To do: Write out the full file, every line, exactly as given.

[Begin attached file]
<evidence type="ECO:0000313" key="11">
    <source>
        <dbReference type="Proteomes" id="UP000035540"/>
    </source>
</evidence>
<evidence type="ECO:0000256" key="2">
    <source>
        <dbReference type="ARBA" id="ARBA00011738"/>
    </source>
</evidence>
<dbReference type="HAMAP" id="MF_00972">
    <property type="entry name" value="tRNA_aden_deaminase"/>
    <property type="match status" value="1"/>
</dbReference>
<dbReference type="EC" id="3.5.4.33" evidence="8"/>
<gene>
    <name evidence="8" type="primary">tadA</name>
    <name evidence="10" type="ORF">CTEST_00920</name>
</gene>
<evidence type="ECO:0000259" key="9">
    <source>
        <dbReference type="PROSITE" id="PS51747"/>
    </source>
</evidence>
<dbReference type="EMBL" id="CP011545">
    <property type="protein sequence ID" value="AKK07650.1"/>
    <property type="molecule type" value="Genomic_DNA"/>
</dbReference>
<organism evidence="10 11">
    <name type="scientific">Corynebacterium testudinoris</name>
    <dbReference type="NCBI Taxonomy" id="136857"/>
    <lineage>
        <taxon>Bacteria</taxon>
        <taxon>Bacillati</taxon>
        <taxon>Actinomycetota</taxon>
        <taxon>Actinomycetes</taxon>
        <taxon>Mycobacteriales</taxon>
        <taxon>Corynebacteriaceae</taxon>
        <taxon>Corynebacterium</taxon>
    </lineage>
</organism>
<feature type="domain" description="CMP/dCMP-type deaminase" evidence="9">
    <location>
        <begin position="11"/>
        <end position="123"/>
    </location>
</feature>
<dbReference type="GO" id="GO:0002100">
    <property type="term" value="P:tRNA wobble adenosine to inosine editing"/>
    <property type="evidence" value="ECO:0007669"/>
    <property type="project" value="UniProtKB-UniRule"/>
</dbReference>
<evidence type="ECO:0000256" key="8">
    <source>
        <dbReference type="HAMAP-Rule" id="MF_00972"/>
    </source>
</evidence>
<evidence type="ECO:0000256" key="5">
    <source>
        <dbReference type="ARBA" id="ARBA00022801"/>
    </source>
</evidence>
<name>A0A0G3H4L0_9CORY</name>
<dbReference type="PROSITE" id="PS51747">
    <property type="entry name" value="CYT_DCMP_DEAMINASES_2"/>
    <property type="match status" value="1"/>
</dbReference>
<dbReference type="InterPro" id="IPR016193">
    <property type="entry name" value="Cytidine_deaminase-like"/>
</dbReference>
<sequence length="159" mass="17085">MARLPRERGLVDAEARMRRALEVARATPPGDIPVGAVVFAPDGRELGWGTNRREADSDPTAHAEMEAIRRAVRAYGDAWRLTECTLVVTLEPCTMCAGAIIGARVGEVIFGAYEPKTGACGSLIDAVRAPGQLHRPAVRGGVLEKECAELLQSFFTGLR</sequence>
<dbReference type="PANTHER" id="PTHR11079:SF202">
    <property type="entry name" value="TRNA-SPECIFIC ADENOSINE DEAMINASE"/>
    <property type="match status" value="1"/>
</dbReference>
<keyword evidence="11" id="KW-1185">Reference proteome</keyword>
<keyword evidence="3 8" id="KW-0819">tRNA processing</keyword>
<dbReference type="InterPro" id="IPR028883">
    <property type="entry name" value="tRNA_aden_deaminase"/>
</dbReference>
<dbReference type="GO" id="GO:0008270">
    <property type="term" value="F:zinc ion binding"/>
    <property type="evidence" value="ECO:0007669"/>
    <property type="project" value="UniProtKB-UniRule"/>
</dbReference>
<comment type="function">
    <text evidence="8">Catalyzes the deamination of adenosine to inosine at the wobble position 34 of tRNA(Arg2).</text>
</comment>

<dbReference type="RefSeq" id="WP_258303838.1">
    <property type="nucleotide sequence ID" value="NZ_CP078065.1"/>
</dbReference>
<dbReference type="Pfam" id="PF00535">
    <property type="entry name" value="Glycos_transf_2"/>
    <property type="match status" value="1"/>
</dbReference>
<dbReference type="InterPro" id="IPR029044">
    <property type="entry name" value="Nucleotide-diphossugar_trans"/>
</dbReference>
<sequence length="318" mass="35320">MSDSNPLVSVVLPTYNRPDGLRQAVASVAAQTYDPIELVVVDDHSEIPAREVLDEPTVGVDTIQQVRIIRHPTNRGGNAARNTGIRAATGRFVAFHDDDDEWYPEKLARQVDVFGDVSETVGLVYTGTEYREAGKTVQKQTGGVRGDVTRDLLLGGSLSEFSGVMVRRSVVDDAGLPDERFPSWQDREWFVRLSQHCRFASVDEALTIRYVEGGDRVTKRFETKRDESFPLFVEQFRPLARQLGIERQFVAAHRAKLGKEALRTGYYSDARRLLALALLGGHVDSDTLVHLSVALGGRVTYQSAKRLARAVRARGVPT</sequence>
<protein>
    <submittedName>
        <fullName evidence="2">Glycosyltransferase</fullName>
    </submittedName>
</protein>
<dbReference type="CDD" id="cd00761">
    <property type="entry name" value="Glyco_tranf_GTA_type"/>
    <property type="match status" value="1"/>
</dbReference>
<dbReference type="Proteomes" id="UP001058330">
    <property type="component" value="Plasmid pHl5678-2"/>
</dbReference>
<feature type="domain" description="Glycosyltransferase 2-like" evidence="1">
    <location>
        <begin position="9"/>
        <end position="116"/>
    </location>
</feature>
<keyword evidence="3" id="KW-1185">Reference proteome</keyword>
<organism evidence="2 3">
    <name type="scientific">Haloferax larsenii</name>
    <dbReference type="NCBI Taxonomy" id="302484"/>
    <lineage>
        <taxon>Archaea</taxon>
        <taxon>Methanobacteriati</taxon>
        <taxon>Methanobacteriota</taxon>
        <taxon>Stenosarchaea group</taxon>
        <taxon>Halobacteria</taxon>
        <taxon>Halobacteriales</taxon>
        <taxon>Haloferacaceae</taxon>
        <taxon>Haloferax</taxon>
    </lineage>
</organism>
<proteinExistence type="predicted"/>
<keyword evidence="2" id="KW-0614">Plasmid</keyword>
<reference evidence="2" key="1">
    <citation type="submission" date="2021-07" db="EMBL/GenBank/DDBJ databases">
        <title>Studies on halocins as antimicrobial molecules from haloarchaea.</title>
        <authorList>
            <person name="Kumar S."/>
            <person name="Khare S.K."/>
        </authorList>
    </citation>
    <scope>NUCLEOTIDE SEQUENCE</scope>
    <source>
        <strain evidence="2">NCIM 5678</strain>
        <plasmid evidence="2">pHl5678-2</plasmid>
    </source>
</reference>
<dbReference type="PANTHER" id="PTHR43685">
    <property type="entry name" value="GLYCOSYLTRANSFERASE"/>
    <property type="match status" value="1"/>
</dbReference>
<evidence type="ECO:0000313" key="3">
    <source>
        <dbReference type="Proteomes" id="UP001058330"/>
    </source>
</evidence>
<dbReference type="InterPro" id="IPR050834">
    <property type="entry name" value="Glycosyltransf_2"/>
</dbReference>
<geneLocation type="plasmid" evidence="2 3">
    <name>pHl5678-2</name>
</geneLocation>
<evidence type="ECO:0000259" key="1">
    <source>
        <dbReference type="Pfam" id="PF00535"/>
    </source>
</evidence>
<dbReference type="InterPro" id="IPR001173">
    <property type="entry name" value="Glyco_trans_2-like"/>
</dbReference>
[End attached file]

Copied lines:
<evidence type="ECO:0000313" key="11">
    <source>
        <dbReference type="Proteomes" id="UP000035540"/>
    </source>
</evidence>
<evidence type="ECO:0000256" key="2">
    <source>
        <dbReference type="ARBA" id="ARBA00011738"/>
    </source>
</evidence>
<dbReference type="HAMAP" id="MF_00972">
    <property type="entry name" value="tRNA_aden_deaminase"/>
    <property type="match status" value="1"/>
</dbReference>
<dbReference type="EC" id="3.5.4.33" evidence="8"/>
<gene>
    <name evidence="8" type="primary">tadA</name>
    <name evidence="10" type="ORF">CTEST_00920</name>
</gene>
<evidence type="ECO:0000259" key="9">
    <source>
        <dbReference type="PROSITE" id="PS51747"/>
    </source>
</evidence>
<dbReference type="EMBL" id="CP011545">
    <property type="protein sequence ID" value="AKK07650.1"/>
    <property type="molecule type" value="Genomic_DNA"/>
</dbReference>
<organism evidence="10 11">
    <name type="scientific">Corynebacterium testudinoris</name>
    <dbReference type="NCBI Taxonomy" id="136857"/>
    <lineage>
        <taxon>Bacteria</taxon>
        <taxon>Bacillati</taxon>
        <taxon>Actinomycetota</taxon>
        <taxon>Actinomycetes</taxon>
        <taxon>Mycobacteriales</taxon>
        <taxon>Corynebacteriaceae</taxon>
        <taxon>Corynebacterium</taxon>
    </lineage>
</organism>
<feature type="domain" description="CMP/dCMP-type deaminase" evidence="9">
    <location>
        <begin position="11"/>
        <end position="123"/>
    </location>
</feature>
<dbReference type="GO" id="GO:0002100">
    <property type="term" value="P:tRNA wobble adenosine to inosine editing"/>
    <property type="evidence" value="ECO:0007669"/>
    <property type="project" value="UniProtKB-UniRule"/>
</dbReference>
<evidence type="ECO:0000256" key="8">
    <source>
        <dbReference type="HAMAP-Rule" id="MF_00972"/>
    </source>
</evidence>
<evidence type="ECO:0000256" key="5">
    <source>
        <dbReference type="ARBA" id="ARBA00022801"/>
    </source>
</evidence>
<name>A0A0G3H4L0_9CORY</name>
<dbReference type="PROSITE" id="PS51747">
    <property type="entry name" value="CYT_DCMP_DEAMINASES_2"/>
    <property type="match status" value="1"/>
</dbReference>
<dbReference type="InterPro" id="IPR016193">
    <property type="entry name" value="Cytidine_deaminase-like"/>
</dbReference>
<sequence length="159" mass="17085">MARLPRERGLVDAEARMRRALEVARATPPGDIPVGAVVFAPDGRELGWGTNRREADSDPTAHAEMEAIRRAVRAYGDAWRLTECTLVVTLEPCTMCAGAIIGARVGEVIFGAYEPKTGACGSLIDAVRAPGQLHRPAVRGGVLEKECAELLQSFFTGLR</sequence>
<dbReference type="PANTHER" id="PTHR11079:SF202">
    <property type="entry name" value="TRNA-SPECIFIC ADENOSINE DEAMINASE"/>
    <property type="match status" value="1"/>
</dbReference>
<keyword evidence="11" id="KW-1185">Reference proteome</keyword>
<keyword evidence="3 8" id="KW-0819">tRNA processing</keyword>
<dbReference type="InterPro" id="IPR028883">
    <property type="entry name" value="tRNA_aden_deaminase"/>
</dbReference>
<dbReference type="GO" id="GO:0008270">
    <property type="term" value="F:zinc ion binding"/>
    <property type="evidence" value="ECO:0007669"/>
    <property type="project" value="UniProtKB-UniRule"/>
</dbReference>
<comment type="function">
    <text evidence="8">Catalyzes the deamination of adenosine to inosine at the wobble position 34 of tRNA(Arg2).</text>
</comment>

<dbReference type="RefSeq" id="WP_258303838.1">
    <property type="nucleotide sequence ID" value="NZ_CP078065.1"/>
</dbReference>
<dbReference type="Pfam" id="PF00535">
    <property type="entry name" value="Glycos_transf_2"/>
    <property type="match status" value="1"/>
</dbReference>
<dbReference type="InterPro" id="IPR029044">
    <property type="entry name" value="Nucleotide-diphossugar_trans"/>
</dbReference>
<sequence length="318" mass="35320">MSDSNPLVSVVLPTYNRPDGLRQAVASVAAQTYDPIELVVVDDHSEIPAREVLDEPTVGVDTIQQVRIIRHPTNRGGNAARNTGIRAATGRFVAFHDDDDEWYPEKLARQVDVFGDVSETVGLVYTGTEYREAGKTVQKQTGGVRGDVTRDLLLGGSLSEFSGVMVRRSVVDDAGLPDERFPSWQDREWFVRLSQHCRFASVDEALTIRYVEGGDRVTKRFETKRDESFPLFVEQFRPLARQLGIERQFVAAHRAKLGKEALRTGYYSDARRLLALALLGGHVDSDTLVHLSVALGGRVTYQSAKRLARAVRARGVPT</sequence>
<protein>
    <submittedName>
        <fullName evidence="2">Glycosyltransferase</fullName>
    </submittedName>
</protein>
<dbReference type="CDD" id="cd00761">
    <property type="entry name" value="Glyco_tranf_GTA_type"/>
    <property type="match status" value="1"/>
</dbReference>
<dbReference type="Proteomes" id="UP001058330">
    <property type="component" value="Plasmid pHl5678-2"/>
</dbReference>
<feature type="domain" description="Glycosyltransferase 2-like" evidence="1">
    <location>
        <begin position="9"/>
        <end position="116"/>
    </location>
</feature>
<keyword evidence="3" id="KW-1185">Reference proteome</keyword>
<organism evidence="2 3">
    <name type="scientific">Haloferax larsenii</name>
    <dbReference type="NCBI Taxonomy" id="302484"/>
    <lineage>
        <taxon>Archaea</taxon>
        <taxon>Methanobacteriati</taxon>
        <taxon>Methanobacteriota</taxon>
        <taxon>Stenosarchaea group</taxon>
        <taxon>Halobacteria</taxon>
        <taxon>Halobacteriales</taxon>
        <taxon>Haloferacaceae</taxon>
        <taxon>Haloferax</taxon>
    </lineage>
</organism>
<proteinExistence type="predicted"/>
<keyword evidence="2" id="KW-0614">Plasmid</keyword>
<reference evidence="2" key="1">
    <citation type="submission" date="2021-07" db="EMBL/GenBank/DDBJ databases">
        <title>Studies on halocins as antimicrobial molecules from haloarchaea.</title>
        <authorList>
            <person name="Kumar S."/>
            <person name="Khare S.K."/>
        </authorList>
    </citation>
    <scope>NUCLEOTIDE SEQUENCE</scope>
    <source>
        <strain evidence="2">NCIM 5678</strain>
        <plasmid evidence="2">pHl5678-2</plasmid>
    </source>
</reference>
<dbReference type="PANTHER" id="PTHR43685">
    <property type="entry name" value="GLYCOSYLTRANSFERASE"/>
    <property type="match status" value="1"/>
</dbReference>
<evidence type="ECO:0000313" key="3">
    <source>
        <dbReference type="Proteomes" id="UP001058330"/>
    </source>
</evidence>
<dbReference type="InterPro" id="IPR050834">
    <property type="entry name" value="Glycosyltransf_2"/>
</dbReference>
<geneLocation type="plasmid" evidence="2 3">
    <name>pHl5678-2</name>
</geneLocation>
<evidence type="ECO:0000259" key="1">
    <source>
        <dbReference type="Pfam" id="PF00535"/>
    </source>
</evidence>
<dbReference type="InterPro" id="IPR001173">
    <property type="entry name" value="Glyco_trans_2-like"/>
</dbReference>